High pressure is associated with clear skies and fair weather. This is ideal, but not always the case. In a forecast discussion you may come across the term "dirty high". This is in reference to a high pressure that has clouds and/or precipitation within its domain.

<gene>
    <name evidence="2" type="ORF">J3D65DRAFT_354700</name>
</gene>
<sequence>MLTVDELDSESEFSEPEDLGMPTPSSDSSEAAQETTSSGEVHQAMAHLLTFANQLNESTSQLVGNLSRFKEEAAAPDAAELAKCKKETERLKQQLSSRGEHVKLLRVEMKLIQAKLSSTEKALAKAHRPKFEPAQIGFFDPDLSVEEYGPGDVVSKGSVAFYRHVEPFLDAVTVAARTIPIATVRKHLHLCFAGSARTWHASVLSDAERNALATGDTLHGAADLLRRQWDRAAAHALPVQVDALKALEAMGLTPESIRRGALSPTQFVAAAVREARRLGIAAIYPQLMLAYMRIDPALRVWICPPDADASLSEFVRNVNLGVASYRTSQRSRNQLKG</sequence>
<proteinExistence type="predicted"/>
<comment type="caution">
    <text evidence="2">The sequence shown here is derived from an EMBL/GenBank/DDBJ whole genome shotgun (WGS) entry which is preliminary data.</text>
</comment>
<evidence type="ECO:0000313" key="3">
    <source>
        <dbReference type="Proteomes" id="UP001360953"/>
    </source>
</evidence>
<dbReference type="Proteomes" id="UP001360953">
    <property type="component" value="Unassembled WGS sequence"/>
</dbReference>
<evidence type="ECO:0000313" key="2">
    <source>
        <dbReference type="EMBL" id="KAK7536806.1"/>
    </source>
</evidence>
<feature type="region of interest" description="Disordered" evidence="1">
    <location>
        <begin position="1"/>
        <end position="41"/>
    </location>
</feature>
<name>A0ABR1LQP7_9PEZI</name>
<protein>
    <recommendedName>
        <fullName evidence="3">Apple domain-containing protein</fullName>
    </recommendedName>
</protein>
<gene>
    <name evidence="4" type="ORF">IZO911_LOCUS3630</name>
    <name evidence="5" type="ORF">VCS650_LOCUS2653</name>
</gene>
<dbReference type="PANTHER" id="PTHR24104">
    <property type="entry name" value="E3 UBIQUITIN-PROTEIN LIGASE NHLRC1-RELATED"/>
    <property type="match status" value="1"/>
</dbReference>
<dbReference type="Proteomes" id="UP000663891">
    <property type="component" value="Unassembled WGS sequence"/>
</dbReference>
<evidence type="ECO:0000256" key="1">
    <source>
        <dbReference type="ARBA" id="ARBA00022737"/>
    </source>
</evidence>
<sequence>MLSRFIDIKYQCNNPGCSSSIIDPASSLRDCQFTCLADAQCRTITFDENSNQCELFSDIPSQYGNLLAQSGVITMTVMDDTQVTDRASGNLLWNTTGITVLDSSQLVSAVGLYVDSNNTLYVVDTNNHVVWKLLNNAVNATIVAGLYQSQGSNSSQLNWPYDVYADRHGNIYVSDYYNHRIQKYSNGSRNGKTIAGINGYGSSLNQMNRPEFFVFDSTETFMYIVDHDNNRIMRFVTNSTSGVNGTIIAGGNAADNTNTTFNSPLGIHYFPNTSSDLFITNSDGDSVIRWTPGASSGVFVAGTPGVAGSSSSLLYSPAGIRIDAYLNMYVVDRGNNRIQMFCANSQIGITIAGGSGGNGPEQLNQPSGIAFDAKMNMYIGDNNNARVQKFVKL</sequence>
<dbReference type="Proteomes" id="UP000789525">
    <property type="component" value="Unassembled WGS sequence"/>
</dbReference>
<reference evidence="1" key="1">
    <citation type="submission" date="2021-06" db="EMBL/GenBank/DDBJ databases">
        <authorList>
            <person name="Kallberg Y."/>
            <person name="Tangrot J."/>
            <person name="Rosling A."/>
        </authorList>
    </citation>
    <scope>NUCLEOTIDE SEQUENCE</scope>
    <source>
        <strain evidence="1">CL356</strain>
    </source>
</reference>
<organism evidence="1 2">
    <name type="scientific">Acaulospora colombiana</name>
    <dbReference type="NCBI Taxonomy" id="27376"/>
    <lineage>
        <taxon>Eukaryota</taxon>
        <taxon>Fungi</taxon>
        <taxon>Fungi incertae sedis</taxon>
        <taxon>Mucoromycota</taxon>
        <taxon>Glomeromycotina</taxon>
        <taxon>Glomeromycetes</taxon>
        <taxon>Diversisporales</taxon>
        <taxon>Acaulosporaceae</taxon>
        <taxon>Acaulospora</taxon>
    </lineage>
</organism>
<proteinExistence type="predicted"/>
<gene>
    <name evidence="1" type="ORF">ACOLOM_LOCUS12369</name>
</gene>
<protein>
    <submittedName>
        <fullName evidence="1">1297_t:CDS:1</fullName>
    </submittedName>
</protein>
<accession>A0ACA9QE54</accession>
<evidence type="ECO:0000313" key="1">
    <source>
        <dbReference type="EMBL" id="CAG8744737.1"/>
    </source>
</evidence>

There are several ways clouds can occur in association with high pressure. A deck of low clouds (stratus) and/or fog could be within the domain of high pressure. This can occur as a cool area of high pressure moves over saturated land. Moisture evaporated into the low levels and cooler conditions cause a quick saturation of air which results in a low deck of clouds and/or fog (high pressure generally has light wind and clear skies at its core which is conducive to morning clouds and fog over night especially if soils are saturated). An inversion produced by the high pressure can trap the moisture in the PBL and can cause low level clouds to persist. Cloud can occur with high pressure when orographic lifting causes cloud development. Lifting mechanisms such as WAA or upper level divergence can produce clouds in close proximity to the high pressure. Much also depends on the strength of the high pressure and the verticality of the high pressure. A deep and very dry high pressure is less likely to have clouds located near its core, especially if the land underneath is fairly dry.